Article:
The Difference between Active and Passive Arbitrage

Arbitrage is the simultaneous buying and selling of assets to profit from discrepancies in the price. There are two main types of arbitrage: active and passive.

Active arbitrage is when an arbitrageur seeks to influence a deal by deliberately holding a significant amount of the target company's stock. It typically requires more work and is generally riskier than passive arbitrage.

Passive arbitrage occurs when an arbitrageur is not in the position to influence the deal. Passive arbitrageurs invest based on the probability of success. They increase their bets as this probability increases.

Passive arbitrage is a much simpler strategy to implement and manage. It's also typically less risky since it does not involve actively pursuing deals. 

While active arbitrageurs are more likely to find opportunities in less liquid markets, passive arbitrageurs are more likely to find opportunities in more liquid markets.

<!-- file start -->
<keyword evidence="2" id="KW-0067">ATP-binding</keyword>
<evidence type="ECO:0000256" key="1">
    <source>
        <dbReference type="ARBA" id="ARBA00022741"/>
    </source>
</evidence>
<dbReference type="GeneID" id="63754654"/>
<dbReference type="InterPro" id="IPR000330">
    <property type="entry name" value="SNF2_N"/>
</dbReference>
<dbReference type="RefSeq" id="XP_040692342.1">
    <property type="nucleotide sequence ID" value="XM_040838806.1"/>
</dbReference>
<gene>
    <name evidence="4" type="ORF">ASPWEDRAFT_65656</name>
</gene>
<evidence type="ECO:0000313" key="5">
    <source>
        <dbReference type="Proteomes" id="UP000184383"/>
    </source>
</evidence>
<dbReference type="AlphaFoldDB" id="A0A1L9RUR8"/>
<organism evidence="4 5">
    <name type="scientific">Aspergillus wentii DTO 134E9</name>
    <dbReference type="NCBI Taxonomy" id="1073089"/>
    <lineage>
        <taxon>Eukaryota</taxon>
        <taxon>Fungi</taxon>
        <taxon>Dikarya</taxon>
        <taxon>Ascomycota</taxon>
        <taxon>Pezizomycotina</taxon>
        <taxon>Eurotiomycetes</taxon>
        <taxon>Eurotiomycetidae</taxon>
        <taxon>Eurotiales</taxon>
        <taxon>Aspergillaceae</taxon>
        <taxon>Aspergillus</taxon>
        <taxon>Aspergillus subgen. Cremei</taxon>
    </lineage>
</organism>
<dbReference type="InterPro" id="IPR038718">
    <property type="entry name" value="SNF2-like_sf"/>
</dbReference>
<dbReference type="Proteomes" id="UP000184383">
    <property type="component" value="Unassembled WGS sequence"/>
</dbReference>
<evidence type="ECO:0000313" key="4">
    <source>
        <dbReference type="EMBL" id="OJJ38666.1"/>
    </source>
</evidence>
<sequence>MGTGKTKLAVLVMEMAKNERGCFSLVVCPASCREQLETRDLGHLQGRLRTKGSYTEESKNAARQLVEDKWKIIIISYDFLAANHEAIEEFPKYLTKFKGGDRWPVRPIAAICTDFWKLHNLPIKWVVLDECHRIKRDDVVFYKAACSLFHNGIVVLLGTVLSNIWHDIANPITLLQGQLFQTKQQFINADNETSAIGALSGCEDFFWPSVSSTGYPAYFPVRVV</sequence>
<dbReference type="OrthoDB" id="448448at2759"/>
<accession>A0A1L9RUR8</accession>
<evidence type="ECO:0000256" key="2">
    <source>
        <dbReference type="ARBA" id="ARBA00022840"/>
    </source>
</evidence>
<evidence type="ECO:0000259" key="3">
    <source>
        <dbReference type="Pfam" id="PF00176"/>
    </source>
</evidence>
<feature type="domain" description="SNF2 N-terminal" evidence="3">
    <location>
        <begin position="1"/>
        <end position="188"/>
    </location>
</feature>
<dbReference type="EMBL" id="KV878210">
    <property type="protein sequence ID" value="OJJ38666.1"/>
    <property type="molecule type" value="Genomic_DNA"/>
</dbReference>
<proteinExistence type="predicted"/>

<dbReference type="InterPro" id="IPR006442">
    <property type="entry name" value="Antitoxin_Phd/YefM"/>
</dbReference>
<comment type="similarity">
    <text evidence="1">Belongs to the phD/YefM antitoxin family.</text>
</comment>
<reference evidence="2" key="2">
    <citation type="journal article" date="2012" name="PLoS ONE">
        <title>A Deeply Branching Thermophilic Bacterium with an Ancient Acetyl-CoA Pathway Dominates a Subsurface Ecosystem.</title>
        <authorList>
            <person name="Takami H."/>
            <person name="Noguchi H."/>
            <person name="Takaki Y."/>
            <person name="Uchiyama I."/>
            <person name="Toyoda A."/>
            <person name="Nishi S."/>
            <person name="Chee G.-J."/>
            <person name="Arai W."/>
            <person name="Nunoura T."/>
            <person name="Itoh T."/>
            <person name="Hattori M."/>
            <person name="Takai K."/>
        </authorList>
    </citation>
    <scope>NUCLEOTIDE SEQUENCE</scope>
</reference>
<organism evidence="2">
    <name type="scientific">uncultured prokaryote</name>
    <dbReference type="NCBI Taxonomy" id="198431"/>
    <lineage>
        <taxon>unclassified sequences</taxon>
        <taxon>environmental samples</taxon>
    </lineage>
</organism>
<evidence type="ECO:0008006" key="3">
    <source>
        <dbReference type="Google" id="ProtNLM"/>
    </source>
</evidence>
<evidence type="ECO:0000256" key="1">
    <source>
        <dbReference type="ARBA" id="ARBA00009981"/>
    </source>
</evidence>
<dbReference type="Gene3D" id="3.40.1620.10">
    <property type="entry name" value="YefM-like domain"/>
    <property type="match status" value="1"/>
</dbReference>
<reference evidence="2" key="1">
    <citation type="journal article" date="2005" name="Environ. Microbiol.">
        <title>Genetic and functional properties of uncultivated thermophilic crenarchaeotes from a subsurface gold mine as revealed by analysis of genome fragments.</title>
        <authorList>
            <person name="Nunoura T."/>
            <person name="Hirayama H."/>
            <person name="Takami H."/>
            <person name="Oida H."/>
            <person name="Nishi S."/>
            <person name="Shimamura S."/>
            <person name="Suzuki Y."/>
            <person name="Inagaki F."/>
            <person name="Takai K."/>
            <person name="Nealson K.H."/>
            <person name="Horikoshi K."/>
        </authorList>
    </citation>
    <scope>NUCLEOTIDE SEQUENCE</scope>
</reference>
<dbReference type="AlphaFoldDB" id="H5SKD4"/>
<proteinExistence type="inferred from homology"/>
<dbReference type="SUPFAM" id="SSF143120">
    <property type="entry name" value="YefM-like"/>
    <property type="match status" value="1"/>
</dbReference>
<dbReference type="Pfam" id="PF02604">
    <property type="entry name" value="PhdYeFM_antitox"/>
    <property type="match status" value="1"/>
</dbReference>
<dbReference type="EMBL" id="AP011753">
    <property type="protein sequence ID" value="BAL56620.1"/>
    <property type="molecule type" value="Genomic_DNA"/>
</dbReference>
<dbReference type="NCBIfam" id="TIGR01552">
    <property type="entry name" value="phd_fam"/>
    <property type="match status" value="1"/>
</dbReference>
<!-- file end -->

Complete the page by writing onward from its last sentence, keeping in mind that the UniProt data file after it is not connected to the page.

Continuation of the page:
There are many reasons why investors may prefer active arbitrage over passive arbitrage. 

One reason is that being active allows one to take advantage of market inefficiencies to generate higher returns. On the other hand, passive seeks to replicate the overall market's returns.

Moreover, active investing is a more hands-on approach. Active arbitrageurs constantly monitor the markets for opportunities and decide when to buy and sell. As a result, active investing can help investors manage the market and potentially generate higher returns.

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Researched and authored by Jake Heimowitz | LinkedIn